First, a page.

Are Workplace ‘Unconscious’ Biases Crippling Your Organizational Decision-Making?

organizational decision-making
Prateek Sharma
Starting his career as a Cold Fusion developer, Sharma has gained expertise in the field along with perfecting knowledge in diversified technologies like JavaScript, .Net, PHP, Android App Development, Hadoop, Redis, and MongoDb, just to name a few. Sharma has also closely worked on Product Development, People Management, Cloud Software/ SaaS-based Application Development, Agile Development (Scrum), Big Data, Natural Language Processing, Distributed Systems and NoSQL.
Prateek Sharma
Prateek Sharma

Making Organizational Decision-Making Bias-Free!

Unfair decisions, people getting undue advantages of their cordial relations with supervisors, gender inequality, etc. are quite a few behavioral ethos that are closely associated with the “soi dissant” CORPORATE CULTURE.

Biased behavior tops all others when it comes to workplace issues. Such a behavior is mainly an outcome of unconscious bias where people tend to make influenced decisions instead of making rational and logical ones, while prejudicing for or against any specific person or group. When this takes over your organizational decision-making in critical matters such as recruitment, people management, performance management, etc. then you are likely to fail to come up with the appropriate and objective-oriented solutions.

The unconscious biases that people are not even aware of are far more scary and dangerous than the conscious biases. Moreover, when you look at broader aspect from business point of view, such bias-based decision-making can even limit your creativity and prospects that may directly affect your 3 P’s-Productivity, Performance and People. Overall, it may take a toll on your business and market reputation.

To create and maintain inclusivity at the workplace, it is quite essential to recognize, understand and manage your own internal unconscious biases. But, it’s not that easy. It is much easier to identify and combat conscious bias, but unconscious are the pain in the neck! First you need to get aware of your habits, beliefs, actions; and unfortunately, they are not always on the forefront of your mind.

But the good news is that it’s possible to resist and mitigate the negative impact of unconscious bias on your workplace environment and decision-making!

Here are a few tactics that may help you overcome workplace biases:

#1. Explore Your Internal Unconscious Biases:

This is the foremost step towards getting rid of this practice of bias-based decisions-making. Everyone must accept that we all have biases. Build awareness among employees as well as supervisors to watch out their actions and decisions. This will at least put them in a discretion mode that will ultimately lead to controlled behaviors.

#2. Approach-Based Decision-Making:

Although, biased behavior in any form can do a lot of damage to an organization, yet the most disastrous effect is when the critical decisions are overridden by biases. Thus, you must take care to make decisions more consciously.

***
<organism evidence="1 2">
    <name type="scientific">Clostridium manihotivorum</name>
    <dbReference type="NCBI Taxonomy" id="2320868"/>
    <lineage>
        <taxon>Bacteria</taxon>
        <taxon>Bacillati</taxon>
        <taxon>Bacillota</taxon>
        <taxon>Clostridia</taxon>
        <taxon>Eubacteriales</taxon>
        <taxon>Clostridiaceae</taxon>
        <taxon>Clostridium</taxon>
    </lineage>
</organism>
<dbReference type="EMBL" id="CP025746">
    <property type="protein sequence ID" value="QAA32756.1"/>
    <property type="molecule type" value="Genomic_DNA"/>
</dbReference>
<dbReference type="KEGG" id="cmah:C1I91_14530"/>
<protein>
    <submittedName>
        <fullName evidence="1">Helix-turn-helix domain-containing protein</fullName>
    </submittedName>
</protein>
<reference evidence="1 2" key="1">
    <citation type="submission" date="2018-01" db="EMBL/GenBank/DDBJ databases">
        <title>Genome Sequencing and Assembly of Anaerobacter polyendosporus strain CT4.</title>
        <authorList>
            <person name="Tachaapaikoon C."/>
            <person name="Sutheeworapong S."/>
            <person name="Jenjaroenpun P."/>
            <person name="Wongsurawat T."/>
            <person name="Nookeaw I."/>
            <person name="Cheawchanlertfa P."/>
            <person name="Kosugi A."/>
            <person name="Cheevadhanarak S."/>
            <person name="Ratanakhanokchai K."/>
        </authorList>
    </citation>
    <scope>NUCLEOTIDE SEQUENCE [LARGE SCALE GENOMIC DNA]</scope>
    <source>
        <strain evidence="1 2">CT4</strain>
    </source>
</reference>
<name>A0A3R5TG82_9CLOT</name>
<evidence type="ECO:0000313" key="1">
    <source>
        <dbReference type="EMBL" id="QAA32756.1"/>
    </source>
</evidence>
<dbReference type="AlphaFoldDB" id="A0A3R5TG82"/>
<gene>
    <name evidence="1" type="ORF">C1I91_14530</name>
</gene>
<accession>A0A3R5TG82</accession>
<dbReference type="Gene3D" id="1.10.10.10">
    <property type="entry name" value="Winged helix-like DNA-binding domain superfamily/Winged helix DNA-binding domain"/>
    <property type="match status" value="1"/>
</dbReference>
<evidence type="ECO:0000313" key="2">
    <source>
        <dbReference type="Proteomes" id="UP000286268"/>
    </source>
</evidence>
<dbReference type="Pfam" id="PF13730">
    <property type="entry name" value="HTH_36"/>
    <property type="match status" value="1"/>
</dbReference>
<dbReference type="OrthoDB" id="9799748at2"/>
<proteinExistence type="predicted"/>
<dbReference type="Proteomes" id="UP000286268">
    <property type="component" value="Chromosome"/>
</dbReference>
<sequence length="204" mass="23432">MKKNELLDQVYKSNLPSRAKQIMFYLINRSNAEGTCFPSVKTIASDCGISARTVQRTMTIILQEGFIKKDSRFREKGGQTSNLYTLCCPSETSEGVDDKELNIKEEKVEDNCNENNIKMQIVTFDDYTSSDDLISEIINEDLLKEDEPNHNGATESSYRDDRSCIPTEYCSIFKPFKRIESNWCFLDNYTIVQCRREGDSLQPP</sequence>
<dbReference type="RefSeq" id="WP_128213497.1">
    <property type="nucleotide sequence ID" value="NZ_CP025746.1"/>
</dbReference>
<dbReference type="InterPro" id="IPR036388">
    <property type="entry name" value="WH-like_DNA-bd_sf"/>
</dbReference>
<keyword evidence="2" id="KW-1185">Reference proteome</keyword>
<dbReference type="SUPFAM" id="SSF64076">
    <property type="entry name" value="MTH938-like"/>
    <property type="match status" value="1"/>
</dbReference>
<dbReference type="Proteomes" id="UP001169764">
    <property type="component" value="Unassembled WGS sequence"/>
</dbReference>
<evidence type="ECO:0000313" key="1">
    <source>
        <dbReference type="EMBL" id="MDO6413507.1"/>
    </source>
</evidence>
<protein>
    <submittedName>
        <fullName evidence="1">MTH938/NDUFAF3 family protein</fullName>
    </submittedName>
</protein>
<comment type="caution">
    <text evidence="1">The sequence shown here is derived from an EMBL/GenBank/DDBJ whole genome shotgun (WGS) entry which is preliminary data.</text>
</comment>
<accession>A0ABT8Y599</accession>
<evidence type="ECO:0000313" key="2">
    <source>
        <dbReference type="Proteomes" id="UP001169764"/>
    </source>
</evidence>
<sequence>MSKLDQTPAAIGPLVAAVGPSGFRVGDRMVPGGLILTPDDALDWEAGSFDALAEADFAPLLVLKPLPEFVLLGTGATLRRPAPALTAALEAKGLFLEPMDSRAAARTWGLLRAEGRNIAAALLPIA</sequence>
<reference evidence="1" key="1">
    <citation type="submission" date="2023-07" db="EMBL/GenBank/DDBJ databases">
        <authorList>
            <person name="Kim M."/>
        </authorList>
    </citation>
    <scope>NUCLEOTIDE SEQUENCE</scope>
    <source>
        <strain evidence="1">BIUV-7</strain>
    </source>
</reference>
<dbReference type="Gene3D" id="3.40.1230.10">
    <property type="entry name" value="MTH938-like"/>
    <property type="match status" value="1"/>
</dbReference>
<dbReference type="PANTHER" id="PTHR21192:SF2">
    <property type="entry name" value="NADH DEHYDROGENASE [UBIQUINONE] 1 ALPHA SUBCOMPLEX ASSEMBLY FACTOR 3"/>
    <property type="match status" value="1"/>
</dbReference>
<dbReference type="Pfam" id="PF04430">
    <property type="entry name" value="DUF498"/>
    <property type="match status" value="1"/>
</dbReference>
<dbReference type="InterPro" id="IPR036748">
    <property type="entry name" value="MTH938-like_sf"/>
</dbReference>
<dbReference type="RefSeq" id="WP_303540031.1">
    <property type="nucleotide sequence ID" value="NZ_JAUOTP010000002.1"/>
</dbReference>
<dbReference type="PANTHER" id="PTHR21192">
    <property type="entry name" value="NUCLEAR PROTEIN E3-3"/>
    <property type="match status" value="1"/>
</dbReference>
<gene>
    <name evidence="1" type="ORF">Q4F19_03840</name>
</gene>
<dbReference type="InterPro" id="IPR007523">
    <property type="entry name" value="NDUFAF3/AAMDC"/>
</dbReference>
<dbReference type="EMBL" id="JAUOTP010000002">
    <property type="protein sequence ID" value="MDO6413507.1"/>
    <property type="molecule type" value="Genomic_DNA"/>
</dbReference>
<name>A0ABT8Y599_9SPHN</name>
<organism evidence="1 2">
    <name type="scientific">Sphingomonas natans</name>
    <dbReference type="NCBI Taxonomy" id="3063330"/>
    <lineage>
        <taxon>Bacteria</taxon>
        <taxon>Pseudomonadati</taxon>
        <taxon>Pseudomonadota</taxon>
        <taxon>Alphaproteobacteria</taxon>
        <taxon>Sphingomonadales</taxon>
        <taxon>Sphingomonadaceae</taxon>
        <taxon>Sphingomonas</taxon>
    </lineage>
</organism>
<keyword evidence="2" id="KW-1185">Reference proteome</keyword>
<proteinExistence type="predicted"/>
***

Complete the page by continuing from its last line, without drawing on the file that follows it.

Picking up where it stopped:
There are several approaches that you can apply during tough decision-making situations. One of the approaches is ‘priming’ or just taking a tour of your mental state before the process so that you get more conscious while putting your opinions and suggestions. For instance, to avoid any kind of bias while taking interview or reviewing resume, just ask the recruiters a few questions like if they know the candidate, or does he/she remind them of someone, or is there any strong opinion that they have developed for the candidate?

Putting such filters can make the job easier as well as bias-free. Additionally, a widespread discussion on the same will also limit the possibility of making influenced decisions. Another approach that can be used is structuring the processes in well-defined manner that reduce biased decisions. For instance, hiring process must be carried according to well-structured formats that eliminate the flexible or overtly (fair or unfair) behaviors towards job candidates.

#3. Focus on Accountable Decision-Making:

This one is the ultimate bias-controller as every new decision that is taken has to be backed by appropriate and genuine reasons and arguments. For instance, if a supervisor rates his 10 sub-ordinates (5 men and 5 women) and at the end the top performers declared include 4 females, then it is quite possible to have a flurry of questions pointed towards the supervisor. In such case, he/she could be biased, but if not, then proper arguments and reasons must be presented so as to justify the ratings. Moreover, others can also be asked to rate the same set and cross check the results.

Dovetailing the discussion, bias is as natural as your regular human emotions and it is certainly impossible to drive them off completely. These unconscious behaviors can be better judged and controlled on individual levels by self-checking your own actions and decisions and checking the matters that trigger such uncontrolled and unintentional gestures.

Thus it’s better to shift your mindset towards finding ways to avoid such mis-acts that may directly affect your company growth and productivity. Organizations can incorporate a culture of constant enquiries on critical decisions to check their neutrality as well as encourage workforce to be aware about the negative impact of such behaviors. An effective Human Resource Management Software ( that tracks Performance Reviews as well records Employee Grievances can also be helpful in dealing with such situations.